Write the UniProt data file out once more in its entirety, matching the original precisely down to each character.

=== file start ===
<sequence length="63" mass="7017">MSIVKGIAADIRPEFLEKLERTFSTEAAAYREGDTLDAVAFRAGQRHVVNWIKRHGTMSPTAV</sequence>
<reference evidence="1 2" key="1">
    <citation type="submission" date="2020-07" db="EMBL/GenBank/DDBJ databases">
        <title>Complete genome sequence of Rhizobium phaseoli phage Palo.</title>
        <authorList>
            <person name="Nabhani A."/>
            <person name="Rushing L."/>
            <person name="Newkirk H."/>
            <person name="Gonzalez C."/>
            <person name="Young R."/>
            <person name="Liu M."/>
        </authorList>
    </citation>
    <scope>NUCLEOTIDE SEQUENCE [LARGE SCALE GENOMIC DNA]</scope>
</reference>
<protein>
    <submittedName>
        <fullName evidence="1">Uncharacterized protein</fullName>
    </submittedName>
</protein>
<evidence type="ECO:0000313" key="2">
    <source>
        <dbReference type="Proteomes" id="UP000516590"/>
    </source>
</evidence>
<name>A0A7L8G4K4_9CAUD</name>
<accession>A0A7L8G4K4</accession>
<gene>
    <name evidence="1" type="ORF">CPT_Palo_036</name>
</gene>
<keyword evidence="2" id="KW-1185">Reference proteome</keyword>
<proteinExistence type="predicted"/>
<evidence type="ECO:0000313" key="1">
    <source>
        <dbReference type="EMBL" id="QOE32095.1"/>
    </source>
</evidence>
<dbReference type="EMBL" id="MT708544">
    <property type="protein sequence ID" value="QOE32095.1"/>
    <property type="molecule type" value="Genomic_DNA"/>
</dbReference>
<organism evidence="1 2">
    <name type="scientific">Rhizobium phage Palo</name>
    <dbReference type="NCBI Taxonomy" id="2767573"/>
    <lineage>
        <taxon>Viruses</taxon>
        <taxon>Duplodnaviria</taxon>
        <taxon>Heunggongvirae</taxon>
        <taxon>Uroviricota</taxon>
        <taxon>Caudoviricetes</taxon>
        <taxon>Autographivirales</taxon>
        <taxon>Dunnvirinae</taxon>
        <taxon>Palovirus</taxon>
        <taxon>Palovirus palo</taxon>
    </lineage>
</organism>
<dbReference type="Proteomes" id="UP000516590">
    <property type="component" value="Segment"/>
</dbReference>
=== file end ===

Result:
<sequence length="63" mass="7017">MSIVKGIAADIRPEFLEKLERTFSTEAAAYREGDTLDAVAFRAGQRHVVNWIKRHGTMSPTAV</sequence>
<reference evidence="1 2" key="1">
    <citation type="submission" date="2020-07" db="EMBL/GenBank/DDBJ databases">
        <title>Complete genome sequence of Rhizobium phaseoli phage Palo.</title>
        <authorList>
            <person name="Nabhani A."/>
            <person name="Rushing L."/>
            <person name="Newkirk H."/>
            <person name="Gonzalez C."/>
            <person name="Young R."/>
            <person name="Liu M."/>
        </authorList>
    </citation>
    <scope>NUCLEOTIDE SEQUENCE [LARGE SCALE GENOMIC DNA]</scope>
</reference>
<protein>
    <submittedName>
        <fullName evidence="1">Uncharacterized protein</fullName>
    </submittedName>
</protein>
<evidence type="ECO:0000313" key="2">
    <source>
        <dbReference type="Proteomes" id="UP000516590"/>
    </source>
</evidence>
<name>A0A7L8G4K4_9CAUD</name>
<accession>A0A7L8G4K4</accession>
<gene>
    <name evidence="1" type="ORF">CPT_Palo_036</name>
</gene>
<keyword evidence="2" id="KW-1185">Reference proteome</keyword>
<proteinExistence type="predicted"/>
<evidence type="ECO:0000313" key="1">
    <source>
        <dbReference type="EMBL" id="QOE32095.1"/>
    </source>
</evidence>
<dbReference type="EMBL" id="MT708544">
    <property type="protein sequence ID" value="QOE32095.1"/>
    <property type="molecule type" value="Genomic_DNA"/>
</dbReference>
<organism evidence="1 2">
    <name type="scientific">Rhizobium phage Palo</name>
    <dbReference type="NCBI Taxonomy" id="2767573"/>
    <lineage>
        <taxon>Viruses</taxon>
        <taxon>Duplodnaviria</taxon>
        <taxon>Heunggongvirae</taxon>
        <taxon>Uroviricota</taxon>
        <taxon>Caudoviricetes</taxon>
        <taxon>Autographivirales</taxon>
        <taxon>Dunnvirinae</taxon>
        <taxon>Palovirus</taxon>
        <taxon>Palovirus palo</taxon>
    </lineage>
</organism>
<dbReference type="Proteomes" id="UP000516590">
    <property type="component" value="Segment"/>
</dbReference>